• Overall, 62% of the 62 million women aged 15–44 are currently using one.[2] (and men)

    • 31% of the 62 million women (and men?) do not need a method because they are infertile; are pregnant, postpartum or trying to become pregnant; have never had inte-rcourse; or are not se-xually active.[2]

    • Thus, only 7% of women aged 15–44 are at risk of unwanted pregnancy but are not using con-traceptives.[2] (and men?)

    • Among the 42 million fertile, s-exually active women who do not want to become pregnant, 89% are practicing con-traception.[2] (and men?)

    The problem is that the contraceptives of choice are the Pill and the male condom. Because these contraceptives are not used properly (e.g. some women forget to take the Pill on a daily basis), the failure rates (from Guttmacher) are 8.7% and 17.4 % respectively. This results in over two million unplanned pregnancies every year. And as per the CDC, the abortion rate in the USA is ~one million/yr. Until there is dramatic reduction in these failure rates, one wonders why Obama "Care" should support their use. ( The failure rates when the Pill and male condom are used properly are 0.3 % and 2 % respectively. )

    There are other more effective means.

    Method.......Typical Failure Rates

    Pill (combined)...... ...8.7
    Tubal sterilization..... 0.7
    Male condom ..........17.4
    Vasectomy ................0.2

    Periodic abstinence 25.3
    Calendar 9.0
    Ovulation Method 3.0
    Sympto-thermal 2.0
    Post-ovulation 1.0

    No method 85.0"

    (Abstinence) .......0

    (Masturbation).... 0

    Combined Pill and male condom..... ?? but it would statiscally be much better than using only the Pill or the male condom.

    January 31, 2012 at 11:01 am |
    • lunchbreaker

      Your list is incomplete. You forgot Depo which is an injection that lasts 3 months and Implanon, which is an implant that lasts 1-3 years. Both have much safer rates.

      January 31, 2012 at 11:19 am |
    • Reality

      Depo-Provera was not forgotten. Its side effects unfortunately make its use a significant issue.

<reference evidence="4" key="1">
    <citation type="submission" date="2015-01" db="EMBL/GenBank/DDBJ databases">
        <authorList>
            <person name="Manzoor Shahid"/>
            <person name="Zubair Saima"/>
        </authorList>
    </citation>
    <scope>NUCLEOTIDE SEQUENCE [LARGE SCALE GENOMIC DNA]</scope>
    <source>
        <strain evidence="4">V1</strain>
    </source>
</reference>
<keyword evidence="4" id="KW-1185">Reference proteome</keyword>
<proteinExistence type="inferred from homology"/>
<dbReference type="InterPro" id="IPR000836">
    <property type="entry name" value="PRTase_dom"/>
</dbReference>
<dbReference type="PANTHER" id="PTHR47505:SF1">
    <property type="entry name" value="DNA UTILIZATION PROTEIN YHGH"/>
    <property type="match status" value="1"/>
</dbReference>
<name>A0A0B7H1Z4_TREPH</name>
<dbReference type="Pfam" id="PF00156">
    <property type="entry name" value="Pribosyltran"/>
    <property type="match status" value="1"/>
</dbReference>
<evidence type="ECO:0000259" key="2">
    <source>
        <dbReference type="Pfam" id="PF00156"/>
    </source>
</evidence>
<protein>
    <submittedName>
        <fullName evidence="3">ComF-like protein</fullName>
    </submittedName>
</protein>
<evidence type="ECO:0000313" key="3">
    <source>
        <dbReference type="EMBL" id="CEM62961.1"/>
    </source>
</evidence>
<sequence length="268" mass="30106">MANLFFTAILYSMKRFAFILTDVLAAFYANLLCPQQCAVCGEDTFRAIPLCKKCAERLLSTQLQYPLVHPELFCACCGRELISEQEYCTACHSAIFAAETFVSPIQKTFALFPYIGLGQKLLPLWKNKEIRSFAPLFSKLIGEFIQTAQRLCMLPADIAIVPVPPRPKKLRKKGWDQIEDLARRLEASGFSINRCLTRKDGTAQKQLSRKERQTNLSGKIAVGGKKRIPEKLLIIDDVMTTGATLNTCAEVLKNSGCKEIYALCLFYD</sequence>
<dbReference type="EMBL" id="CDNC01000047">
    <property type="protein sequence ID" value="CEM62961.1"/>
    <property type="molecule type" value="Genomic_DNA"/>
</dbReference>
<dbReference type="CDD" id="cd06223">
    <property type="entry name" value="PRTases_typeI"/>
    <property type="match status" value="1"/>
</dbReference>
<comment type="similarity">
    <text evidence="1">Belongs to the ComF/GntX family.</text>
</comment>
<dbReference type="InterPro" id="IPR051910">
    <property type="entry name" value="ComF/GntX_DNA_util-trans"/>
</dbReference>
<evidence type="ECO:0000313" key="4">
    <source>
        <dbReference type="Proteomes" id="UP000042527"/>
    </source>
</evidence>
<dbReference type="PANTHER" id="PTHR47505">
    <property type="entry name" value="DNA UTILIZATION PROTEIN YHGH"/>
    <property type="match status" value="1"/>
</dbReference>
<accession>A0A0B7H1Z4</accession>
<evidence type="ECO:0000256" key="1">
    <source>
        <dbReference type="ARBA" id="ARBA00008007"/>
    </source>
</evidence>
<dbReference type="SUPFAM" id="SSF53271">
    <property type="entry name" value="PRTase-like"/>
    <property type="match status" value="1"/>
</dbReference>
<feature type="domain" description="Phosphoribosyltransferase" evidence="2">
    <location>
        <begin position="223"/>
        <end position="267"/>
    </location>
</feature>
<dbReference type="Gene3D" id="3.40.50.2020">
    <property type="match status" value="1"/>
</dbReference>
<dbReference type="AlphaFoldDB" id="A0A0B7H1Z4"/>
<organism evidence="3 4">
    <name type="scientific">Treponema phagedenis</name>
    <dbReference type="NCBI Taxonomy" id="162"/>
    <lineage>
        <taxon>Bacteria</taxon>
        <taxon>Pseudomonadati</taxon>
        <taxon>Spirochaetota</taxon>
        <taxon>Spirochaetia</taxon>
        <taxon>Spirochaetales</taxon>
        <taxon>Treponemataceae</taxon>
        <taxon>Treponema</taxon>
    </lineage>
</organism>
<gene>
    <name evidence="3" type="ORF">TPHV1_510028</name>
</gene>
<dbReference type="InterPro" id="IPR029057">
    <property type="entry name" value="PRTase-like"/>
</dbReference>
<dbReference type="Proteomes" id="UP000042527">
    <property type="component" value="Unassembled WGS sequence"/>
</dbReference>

January 31, 2012 at 1:51 pm |
  17. myweightinwords

    Our world is already over populated. We can not feed all of the mouths on this planet (or maybe we could if we distributed the food more equitably, but that's a different conversation) as it stands. Denying birth control (including the use of condoms), abortion and sterilization to the population in general is stupid.

    Nothing about this forces Catholic women to get birth control, though I will tell you I don't know a single Catholic woman who doesn't use birth control. And there are still ways around this. Design the policy so that it requires the use of a Catholic hospital/pharmacy that will not dispense birth control if you must.

    I think at this point we've proven that people are going to have s.ex. When that happens without access to birth control, women end up pregnant. When that happens, lives are changed and not always for the better, and abortion happens. Want to limit or eliminate abortion, make birth control easily and cheaply accessible and educate teens in how to use it properly.

    Of course, it could be that banning the use of condoms would help with that whole pesky population problem.

    January 31, 2012 at 10:57 am |
    • Reality

      The problem is that teens/young adults today don't know how to follow simple directions e.g. "You must take this Pill once a day to protect yourself from pregnancy". Just how much do we have to spend on education to make Pill and condom users follow simple directions that are written in large letters on the packages??

      January 31, 2012 at 11:07 am |
    • myweightinwords


      Proper instruction, rather than the half-hearted, miseducation of most "s.ex-ed" classes that I've seen, would go a long way. Parents need to stop "protecting" their children from knowledge, and allow the schools to teach teenagers in a way that it actually sinks in.